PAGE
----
A: There are many international film directors whose work I love but this is not what lured me into the field. I actually took interest in cinema during my late 20s. It is a medium which I have used to deliver a political message to the public. I like Yasujiro Ozu's Tokyo Story, Kenji Mizoguchi's Ugetsu and John Cassavetes' productions. I also like Romanian New Wave films.

Q: Do you believe that artistic work like films can trigger a revolution?

A: I do not make movies with a Marxist point of view. I provide a stage for socialists and revolutionists speak for themselves. Sri Lankan Marxists share certain character traits and lead similar lifestyles. My film is not about the revolution but a exploration of the lives of those who are attempting to bring about a revolution.

Q: What was the most challenging aspect in making The Three Wheel Diaries?

A: This is not a conventional movie. Normally the camera captures scenes of a person reciting a dialog and the reaction of the person who was listening to the piece. The Three Wheel Diaries was captured entirely on the road. We did not alter any of the settings but shot the scenes as they were.

We improvised ourselves and we knew which props were available at the location but we did not know what was taking place there or how many people were infesting the street.

We formatted it in a way to suit the circumstance. Our actors merged into the real circumstances and we composed some of the details in the next scene according to the previous one. This is tough work.

Q: Is The Three Wheel Diaries more of a film than a documentary?

A: This is more of a mockumentary meaning a 'mock documentary'. Today the reality has become what the media projects. The society is dependent on what the media dishes out to them. Mockumentaries help to bring this feature to the fore. Some of the contemporary filmmakers have realized this and done productions on this aspect.

Thisara Imbulana Nino Live is based on the reality television programme culture. Udaya Dharmawardhana's How I Wonder What You Are is based on a war unspooling on TV.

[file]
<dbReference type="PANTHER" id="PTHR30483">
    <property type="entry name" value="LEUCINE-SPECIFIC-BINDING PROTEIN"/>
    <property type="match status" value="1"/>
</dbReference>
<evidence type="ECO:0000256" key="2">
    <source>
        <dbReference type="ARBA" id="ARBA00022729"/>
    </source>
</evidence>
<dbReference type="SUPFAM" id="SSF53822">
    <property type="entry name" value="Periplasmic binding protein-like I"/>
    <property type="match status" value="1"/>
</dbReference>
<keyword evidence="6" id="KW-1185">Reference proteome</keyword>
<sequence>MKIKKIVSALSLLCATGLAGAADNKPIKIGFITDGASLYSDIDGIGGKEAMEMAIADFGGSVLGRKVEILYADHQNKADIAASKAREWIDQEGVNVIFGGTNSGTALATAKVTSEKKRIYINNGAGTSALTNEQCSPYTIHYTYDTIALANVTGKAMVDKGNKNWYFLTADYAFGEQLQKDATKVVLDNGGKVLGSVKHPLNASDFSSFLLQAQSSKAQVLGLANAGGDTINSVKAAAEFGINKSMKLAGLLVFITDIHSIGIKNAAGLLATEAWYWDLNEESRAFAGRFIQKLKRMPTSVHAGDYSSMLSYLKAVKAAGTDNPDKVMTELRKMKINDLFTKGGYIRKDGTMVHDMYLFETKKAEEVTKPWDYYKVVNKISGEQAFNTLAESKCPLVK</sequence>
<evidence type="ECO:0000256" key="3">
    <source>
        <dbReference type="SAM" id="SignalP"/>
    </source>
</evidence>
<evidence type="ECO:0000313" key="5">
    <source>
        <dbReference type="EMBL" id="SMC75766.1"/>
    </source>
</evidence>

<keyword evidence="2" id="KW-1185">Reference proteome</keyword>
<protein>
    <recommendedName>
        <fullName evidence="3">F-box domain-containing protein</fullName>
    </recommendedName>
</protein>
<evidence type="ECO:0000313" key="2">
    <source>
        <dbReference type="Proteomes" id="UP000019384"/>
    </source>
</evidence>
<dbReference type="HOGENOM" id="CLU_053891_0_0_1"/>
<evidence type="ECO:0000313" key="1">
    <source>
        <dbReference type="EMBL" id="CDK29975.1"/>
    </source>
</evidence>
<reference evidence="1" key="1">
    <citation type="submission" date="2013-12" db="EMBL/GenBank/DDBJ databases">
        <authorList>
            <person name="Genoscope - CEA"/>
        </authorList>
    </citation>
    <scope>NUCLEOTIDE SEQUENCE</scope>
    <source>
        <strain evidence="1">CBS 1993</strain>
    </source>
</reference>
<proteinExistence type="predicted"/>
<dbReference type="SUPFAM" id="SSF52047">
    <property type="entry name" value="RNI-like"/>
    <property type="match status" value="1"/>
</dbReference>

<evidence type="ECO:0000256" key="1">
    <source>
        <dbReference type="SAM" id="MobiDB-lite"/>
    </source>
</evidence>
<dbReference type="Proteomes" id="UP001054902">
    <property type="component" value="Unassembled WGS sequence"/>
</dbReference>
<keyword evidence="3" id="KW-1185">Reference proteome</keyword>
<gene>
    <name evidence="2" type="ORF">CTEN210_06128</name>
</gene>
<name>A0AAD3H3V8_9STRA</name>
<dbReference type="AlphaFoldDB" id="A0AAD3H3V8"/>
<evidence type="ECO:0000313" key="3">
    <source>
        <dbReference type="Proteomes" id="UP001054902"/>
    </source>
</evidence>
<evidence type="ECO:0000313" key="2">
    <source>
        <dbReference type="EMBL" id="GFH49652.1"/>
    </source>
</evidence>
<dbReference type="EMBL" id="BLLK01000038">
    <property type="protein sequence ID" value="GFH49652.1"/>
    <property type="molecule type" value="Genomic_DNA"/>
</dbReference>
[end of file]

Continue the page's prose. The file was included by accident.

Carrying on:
Malaka Dewapriya's Bahuchithawadiya is based on the Internet. Gamani is as a parody of Vimukthi Jayasundara's Sulanga Enu Pinisa (The Forsaken Land). Most Hollywood films made today are following this trend.

Q: How did you select your actors?

A: We searched for a person who fitted the image of the character rather making an attempt to mould an actor into the role. Most people, especially artistes, go along with the stereotyped image linked with their status.

We also selected people who were concerned about the project rather than other matters like the environs in which it will be executed.

Kaushlya Fernando did not hesitate to make the sacrifices that the character demanded She was very professional and did not mind following my advice even though she is a senior artiste and I am new to the scene.

Jagath Manuwarna and Thusitha Laknath have experience on stage. They both share similarities to their characters.

Jagath acted in Prasanna Jayakody's second movie Karma which is screening these days and Thusitha acted the main role in Vimukthi Jayasundara's Ahasin Wetei (Between Two Worlds).

Q: What is your next venture?

A: I am currently working on two scripts and also penning a story for a teledrama which will be directed by a friend. I need to complete work on a documentary titled How to Become a Filmmaker With 10 Dollars.

Diaz: 'I'm not too old for kids'

Actress Cameron Diaz refuses to rule out her chances of becoming a mom in her 40s because she is confident she will be a "capable" parent later in life.

The 'Charlie's Angels' star, who has dated Justin Timberlake and baseball star Alex Rodriguez, previously confessed her plans for a life of domesticity were dashed when she landed her breakout role in 'The Mask' at the age of 21, and marriage and babies quickly took a backseat to her film career.

Since turning 40 in August, single Diaz admits her priorities haven't really changed and she is still not that keen on getting married.